May 2023

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“At a lower cost, investors could be sure of a faster return on investments as well as less pressure on ticket price hikes associated with the more expensive regular rail project.”

Trackless Trams: A Viable Opportunity for Nigeria?

The Meat

Trackless Trams: A Viable Opportunity for Nigeria?

Large-scale borrowings to fund infrastructure development have been considered both necessary and right. Nigeria, like other African countries, took on significant amounts of debt to build ports, railways, and roads among others. While the underlying rationale is understandable, there is no gainsaying the danger of the aforementioned strategy and the consequent impact on the fiscal strength of many African countries. However, building a nationwide infrastructure needn’t cost a proverbial pound of flesh. New technologies combine utility, reliability, and cost-effectiveness. One of these is the Chinese-developed Autonomous Rapid Rail Transit, popularly known as a trackless tram. This article explores its potential impact on Nigeria and other developing economies.

Trackless Trams: Substance or Naming Gimmick?

Autonomous Rapid Rail Transit or trackless trams are, as the name implies, trams without the extensive infrastructure of regular light rails. Instead, the system relies on Lidar and a system of sensors to keep the tram travelling on a virtual track. Like a bus, trackless trams travel on rubber tires albeit with advanced stabilization technology that provides the high ride quality of regular trams. The trams currently deployed by China’s CRRC are able to travel at up to 70km/hr and carry up to 500 passengers on a single ride. The system’s bus-tram hybrid characteristics have both impressed and grated on admirers and critics alike. Nonetheless, trackless trams have key characteristics that have drawn interest from developing and developed countries.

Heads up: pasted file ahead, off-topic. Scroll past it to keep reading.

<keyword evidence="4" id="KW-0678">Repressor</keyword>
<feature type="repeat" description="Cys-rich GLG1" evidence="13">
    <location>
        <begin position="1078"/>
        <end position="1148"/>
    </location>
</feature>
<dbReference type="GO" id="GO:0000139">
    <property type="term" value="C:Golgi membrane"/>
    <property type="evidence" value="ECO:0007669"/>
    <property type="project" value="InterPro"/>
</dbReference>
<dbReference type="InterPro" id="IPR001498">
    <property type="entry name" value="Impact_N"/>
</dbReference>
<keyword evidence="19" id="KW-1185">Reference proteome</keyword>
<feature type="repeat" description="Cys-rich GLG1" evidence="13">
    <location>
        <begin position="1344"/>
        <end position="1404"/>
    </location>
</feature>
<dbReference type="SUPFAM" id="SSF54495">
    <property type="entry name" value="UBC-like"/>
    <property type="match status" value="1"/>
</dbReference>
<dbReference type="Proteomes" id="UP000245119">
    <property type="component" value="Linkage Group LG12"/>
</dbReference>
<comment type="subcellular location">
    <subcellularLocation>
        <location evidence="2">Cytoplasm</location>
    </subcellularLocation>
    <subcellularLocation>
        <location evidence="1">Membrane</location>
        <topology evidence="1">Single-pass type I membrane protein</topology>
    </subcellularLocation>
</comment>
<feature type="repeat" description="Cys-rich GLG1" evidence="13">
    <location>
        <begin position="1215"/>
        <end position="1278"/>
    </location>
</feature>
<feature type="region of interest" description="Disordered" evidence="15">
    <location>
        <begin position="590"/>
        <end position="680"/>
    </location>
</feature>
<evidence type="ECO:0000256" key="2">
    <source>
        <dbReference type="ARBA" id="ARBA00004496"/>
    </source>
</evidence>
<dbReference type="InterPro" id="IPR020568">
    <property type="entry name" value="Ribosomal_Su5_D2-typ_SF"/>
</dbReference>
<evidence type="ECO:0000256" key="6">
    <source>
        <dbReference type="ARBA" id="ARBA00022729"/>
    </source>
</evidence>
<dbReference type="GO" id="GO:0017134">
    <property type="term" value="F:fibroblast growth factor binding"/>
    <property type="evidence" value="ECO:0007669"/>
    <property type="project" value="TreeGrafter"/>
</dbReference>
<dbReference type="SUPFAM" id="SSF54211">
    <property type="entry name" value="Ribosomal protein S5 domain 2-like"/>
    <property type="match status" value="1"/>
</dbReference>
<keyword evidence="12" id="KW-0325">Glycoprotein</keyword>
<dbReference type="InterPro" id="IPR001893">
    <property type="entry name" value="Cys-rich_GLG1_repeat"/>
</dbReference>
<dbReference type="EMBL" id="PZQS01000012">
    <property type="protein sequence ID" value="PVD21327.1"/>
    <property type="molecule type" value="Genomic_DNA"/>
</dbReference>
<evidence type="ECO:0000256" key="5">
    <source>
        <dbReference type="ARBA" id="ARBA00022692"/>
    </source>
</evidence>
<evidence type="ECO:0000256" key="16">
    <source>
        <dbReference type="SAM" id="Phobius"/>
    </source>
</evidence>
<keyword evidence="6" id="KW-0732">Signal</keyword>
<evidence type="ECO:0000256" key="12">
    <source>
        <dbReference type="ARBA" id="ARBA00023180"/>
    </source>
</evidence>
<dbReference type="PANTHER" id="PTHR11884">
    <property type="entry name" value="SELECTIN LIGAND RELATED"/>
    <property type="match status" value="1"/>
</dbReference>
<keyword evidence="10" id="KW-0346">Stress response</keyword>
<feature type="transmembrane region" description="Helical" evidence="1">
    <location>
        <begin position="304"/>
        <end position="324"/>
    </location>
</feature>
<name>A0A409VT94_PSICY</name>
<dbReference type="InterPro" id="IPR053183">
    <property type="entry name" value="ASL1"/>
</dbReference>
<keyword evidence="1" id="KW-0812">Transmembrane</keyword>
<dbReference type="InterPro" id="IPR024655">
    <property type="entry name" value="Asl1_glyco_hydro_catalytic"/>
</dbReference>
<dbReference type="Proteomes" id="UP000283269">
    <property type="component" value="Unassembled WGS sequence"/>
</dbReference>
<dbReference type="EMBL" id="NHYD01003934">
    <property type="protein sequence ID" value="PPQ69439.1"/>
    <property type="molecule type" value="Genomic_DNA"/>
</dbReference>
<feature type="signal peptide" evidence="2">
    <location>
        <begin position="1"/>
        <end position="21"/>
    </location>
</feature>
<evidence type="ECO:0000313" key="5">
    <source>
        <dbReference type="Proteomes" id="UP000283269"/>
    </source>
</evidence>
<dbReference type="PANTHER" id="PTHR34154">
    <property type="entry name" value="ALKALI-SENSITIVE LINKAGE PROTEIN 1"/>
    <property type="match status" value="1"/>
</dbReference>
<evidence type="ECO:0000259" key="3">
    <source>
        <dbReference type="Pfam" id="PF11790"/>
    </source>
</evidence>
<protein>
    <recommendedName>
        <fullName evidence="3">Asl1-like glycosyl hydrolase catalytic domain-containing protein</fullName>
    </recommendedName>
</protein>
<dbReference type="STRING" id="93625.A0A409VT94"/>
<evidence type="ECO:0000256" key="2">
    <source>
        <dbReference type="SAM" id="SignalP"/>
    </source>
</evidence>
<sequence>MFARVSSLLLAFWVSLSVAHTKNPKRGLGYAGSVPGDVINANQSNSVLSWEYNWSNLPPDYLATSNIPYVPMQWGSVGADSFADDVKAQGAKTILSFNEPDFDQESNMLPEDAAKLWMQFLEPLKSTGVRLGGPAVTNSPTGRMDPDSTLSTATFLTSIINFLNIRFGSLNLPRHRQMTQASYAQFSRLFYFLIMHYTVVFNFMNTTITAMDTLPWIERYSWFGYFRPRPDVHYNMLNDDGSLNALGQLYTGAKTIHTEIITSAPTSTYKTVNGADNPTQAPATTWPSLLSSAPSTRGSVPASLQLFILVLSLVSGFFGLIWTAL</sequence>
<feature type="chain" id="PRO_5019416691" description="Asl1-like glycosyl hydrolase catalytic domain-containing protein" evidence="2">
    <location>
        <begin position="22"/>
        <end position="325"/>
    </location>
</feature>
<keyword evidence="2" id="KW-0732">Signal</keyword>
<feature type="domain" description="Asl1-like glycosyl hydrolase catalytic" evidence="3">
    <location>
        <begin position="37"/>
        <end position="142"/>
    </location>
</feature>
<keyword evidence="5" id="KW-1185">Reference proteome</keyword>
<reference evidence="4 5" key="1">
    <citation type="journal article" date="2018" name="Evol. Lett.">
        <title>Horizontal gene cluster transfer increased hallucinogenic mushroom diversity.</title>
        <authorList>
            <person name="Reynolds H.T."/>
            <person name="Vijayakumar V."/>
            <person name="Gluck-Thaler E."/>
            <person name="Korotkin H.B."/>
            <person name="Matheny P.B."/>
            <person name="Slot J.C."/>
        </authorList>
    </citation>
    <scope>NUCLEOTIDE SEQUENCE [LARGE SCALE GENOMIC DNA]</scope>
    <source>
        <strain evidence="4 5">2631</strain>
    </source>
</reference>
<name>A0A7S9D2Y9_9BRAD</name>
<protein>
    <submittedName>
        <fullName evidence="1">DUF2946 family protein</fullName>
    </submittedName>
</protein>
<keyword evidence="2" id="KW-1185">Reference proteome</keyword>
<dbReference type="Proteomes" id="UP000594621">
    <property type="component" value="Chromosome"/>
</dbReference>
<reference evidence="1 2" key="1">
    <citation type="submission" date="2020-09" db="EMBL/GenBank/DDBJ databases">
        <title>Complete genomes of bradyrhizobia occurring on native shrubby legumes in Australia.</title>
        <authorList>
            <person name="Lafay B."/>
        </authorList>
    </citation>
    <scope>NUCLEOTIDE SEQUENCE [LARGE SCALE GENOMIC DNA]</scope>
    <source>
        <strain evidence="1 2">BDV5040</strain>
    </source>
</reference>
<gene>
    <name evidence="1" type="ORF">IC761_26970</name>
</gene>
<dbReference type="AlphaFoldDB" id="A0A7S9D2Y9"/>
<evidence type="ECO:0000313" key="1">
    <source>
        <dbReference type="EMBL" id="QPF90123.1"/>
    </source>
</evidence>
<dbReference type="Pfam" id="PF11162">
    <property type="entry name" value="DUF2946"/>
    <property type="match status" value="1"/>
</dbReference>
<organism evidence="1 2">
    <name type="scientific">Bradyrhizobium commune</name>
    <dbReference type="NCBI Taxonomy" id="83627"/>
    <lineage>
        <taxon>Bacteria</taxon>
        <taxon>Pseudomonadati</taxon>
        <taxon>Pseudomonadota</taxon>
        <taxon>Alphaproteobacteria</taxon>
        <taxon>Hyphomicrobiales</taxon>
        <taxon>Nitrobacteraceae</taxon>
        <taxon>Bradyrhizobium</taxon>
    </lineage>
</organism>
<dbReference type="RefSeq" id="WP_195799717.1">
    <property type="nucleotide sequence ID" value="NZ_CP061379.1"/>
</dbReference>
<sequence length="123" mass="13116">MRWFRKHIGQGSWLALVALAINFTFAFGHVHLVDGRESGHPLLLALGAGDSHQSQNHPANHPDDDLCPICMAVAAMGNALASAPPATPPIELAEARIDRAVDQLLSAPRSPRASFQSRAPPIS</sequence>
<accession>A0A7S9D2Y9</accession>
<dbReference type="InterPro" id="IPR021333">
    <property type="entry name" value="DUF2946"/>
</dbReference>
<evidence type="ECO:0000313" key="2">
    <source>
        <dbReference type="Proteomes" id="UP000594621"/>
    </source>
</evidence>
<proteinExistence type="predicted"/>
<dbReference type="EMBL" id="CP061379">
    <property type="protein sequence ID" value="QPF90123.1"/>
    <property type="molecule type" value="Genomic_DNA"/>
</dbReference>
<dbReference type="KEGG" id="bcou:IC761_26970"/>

Foremost, trackless trams are a cost-effective alternative to light rail. Considering the absence of expensive and often disruptive railway steel infrastructure, trackless tram projects deployed so far have gulped 5-20% of the cost of regular tram projects; a significant cost-saving for cash-strapped governments. In some countries, the cost savings have been more. For instance, data from Vox Research shows that the average cost of rapid rail infrastructure per KM for Australia is estimated at $300 million. A recent study on an intended trackless tram project in the same country estimates the per KM cost at $6-$8 million; just over 3% of the country’s average railway cost. Admittedly, the aforementioned figure for the trackless tram does not include new road construction since the Lidar system would be deployed on existing roads; a reality that is different in many African countries where there is a dearth of well-developed roads. Nonetheless, the significant gap between both rail types, even after incorporating the cost of road construction, is impressive. The relatively lower cost helps reduce infrastructure borrowings, ensures debt sustainability as well as increases potential funding sources, including local and regional financial markets.

Source: VOX